4 years ago

Effects of Drug–Antibody Ratio on Pharmacokinetics, Biodistribution, Efficacy, and Tolerability of Antibody–Maytansinoid Conjugates

Effects of Drug–Antibody Ratio on Pharmacokinetics, Biodistribution, Efficacy, and Tolerability of Antibody–Maytansinoid Conjugates
Megan Bogalhas, Lintao Wang, Erin K. Maloney, John M. Lambert, Rassol Laleau, Xiaoyan Zhang, Hans K. Erickson, Xiuxia Sun, Yulius Setiady, Erica Hong, Jose F. Ponte, Nicholas C. Yoder, Jennifer Coccia, Qifeng Qiu, Leanne Lanieri, Rui Wu, Ling Dong, Jan Pinkas, Ravi Chari, Olga Ab, Thomas A. Keating
Antibody–drug conjugates (ADCs) are being actively pursued as a treatment option for cancer following the regulatory approval of brentuximab vedotin (Adcetris) and ado-trastuzumab emtansine (Kadcyla). ADCs consist of a cytotoxic agent conjugated to a targeting antibody through a linker. The two approved ADCs (and most ADCs now in the clinic that use a microtubule disrupting agent as the payload) are heterogeneous conjugates with an average drug-to-antibody ratio (DAR) of 3–4 (potentially ranging from 0 to 8 for individual species). Ado-trastuzumab emtansine employs DM1, a semisynthetic cytotoxic payload of the maytansinoid class, which is conjugated via lysine residues of the antibody to an average DAR of 3.5. To understand the effect of DAR on the preclinical properties of ADCs using maytansinoid cytotoxic agents, we prepared a series of conjugates with a cleavable linker (M9346A–sulfo-SPDB–DM4 targeting folate receptor α (FRα)) or an uncleavable linker (J2898A–SMCC–DM1 targeting the epidermal growth factor receptor (EGFR)) with varying DAR and evaluated their biochemical characteristics, in vivo stability, efficacy, and tolerability. For both formats, a series of ADCs with DARs ranging from low (average of ∼2 and range of 0–4) to very high (average of 10 and range of 7–14) were prepared in good yield with high monomer content and low levels of free cytotoxic agent. The in vitro potency consistently increased with increasing DAR at a constant antibody concentration. We then characterized the in vivo disposition of these ADCs. Pharmacokinetic analysis showed that conjugates with an average DAR below ∼6 had comparable clearance rates, but for those with an average DAR of ∼9–10, rapid clearance was observed. Biodistribution studies in mice showed that these 9–10 DAR ADCs rapidly accumulate in the liver, with maximum localization for this organ at 24–28% percentage injected dose per gram (%ID/g) compared with 7–10% for lower-DAR conjugates (all at 2–6 h post-injection). Our preclinical findings on tolerability and efficacy suggest that maytansinoid conjugates with DAR ranging from 2 to 6 have a better therapeutic index than conjugates with very high DAR (∼9–10). These very high DAR ADCs suffer from decreased efficacy, likely due to faster clearance. These results support the use of DAR 3–4 for maytansinoid ADCs but suggest that the exploration of lower or higher DAR may be warranted depending on the biology of the target antigen.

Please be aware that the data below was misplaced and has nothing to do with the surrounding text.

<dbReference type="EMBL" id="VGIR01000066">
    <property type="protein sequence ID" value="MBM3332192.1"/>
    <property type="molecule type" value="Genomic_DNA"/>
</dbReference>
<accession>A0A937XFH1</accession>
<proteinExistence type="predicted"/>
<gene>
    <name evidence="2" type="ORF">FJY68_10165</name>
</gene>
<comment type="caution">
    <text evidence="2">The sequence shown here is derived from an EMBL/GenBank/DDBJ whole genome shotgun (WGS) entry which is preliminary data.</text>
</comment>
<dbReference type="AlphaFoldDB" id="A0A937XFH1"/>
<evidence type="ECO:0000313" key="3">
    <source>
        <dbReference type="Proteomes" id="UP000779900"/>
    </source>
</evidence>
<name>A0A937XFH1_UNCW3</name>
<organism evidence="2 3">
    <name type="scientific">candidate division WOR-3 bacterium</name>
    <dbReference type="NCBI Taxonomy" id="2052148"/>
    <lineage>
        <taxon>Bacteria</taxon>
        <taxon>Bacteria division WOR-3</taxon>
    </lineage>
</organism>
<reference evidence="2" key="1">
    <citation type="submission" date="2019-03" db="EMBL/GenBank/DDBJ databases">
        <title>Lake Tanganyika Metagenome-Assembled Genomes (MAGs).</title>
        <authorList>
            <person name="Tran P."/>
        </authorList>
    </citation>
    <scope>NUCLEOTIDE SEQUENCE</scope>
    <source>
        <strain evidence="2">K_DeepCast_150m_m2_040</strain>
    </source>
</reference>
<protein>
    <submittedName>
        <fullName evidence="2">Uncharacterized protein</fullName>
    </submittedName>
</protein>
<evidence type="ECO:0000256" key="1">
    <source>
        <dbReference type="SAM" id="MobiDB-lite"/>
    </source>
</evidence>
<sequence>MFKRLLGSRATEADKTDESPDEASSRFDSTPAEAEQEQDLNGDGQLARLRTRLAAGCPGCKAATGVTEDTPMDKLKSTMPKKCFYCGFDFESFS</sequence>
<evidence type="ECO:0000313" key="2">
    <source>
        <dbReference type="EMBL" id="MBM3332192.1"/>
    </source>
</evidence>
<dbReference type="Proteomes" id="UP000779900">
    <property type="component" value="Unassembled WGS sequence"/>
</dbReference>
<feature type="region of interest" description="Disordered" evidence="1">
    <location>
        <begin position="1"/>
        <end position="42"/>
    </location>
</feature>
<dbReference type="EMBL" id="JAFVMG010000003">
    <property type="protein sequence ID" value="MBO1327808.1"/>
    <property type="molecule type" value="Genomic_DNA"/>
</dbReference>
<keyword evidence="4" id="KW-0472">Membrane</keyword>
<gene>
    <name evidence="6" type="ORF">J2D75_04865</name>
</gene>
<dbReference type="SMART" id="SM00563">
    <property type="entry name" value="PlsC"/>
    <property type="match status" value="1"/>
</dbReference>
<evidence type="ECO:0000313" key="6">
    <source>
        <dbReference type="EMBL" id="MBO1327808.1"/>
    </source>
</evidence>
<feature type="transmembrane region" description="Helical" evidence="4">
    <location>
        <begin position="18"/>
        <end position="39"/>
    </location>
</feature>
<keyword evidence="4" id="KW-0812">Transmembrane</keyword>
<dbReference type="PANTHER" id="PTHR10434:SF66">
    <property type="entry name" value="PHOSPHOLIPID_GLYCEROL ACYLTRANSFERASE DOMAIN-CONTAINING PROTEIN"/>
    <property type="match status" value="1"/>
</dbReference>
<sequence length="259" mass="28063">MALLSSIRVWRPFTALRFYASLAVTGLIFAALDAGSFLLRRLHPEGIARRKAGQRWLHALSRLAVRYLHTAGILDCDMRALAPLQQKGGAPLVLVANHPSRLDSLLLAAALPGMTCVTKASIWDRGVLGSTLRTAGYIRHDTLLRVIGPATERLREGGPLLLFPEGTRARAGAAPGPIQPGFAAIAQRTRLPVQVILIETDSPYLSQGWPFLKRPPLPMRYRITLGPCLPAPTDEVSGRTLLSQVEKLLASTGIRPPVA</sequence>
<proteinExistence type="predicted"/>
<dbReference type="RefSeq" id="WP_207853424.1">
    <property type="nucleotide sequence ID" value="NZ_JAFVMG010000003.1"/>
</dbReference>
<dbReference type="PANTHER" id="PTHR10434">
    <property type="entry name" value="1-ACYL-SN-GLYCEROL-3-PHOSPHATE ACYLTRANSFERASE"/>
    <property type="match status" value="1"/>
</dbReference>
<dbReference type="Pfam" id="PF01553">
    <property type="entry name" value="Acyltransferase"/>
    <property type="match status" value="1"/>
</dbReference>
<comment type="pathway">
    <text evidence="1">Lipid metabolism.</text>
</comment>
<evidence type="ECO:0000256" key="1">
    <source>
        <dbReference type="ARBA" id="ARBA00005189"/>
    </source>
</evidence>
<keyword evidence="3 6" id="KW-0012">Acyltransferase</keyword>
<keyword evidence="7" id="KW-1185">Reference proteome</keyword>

Publisher URL: http://dx.doi.org/10.1021/acs.bioconjchem.7b00062

DOI: 10.1021/acs.bioconjchem.7b00062

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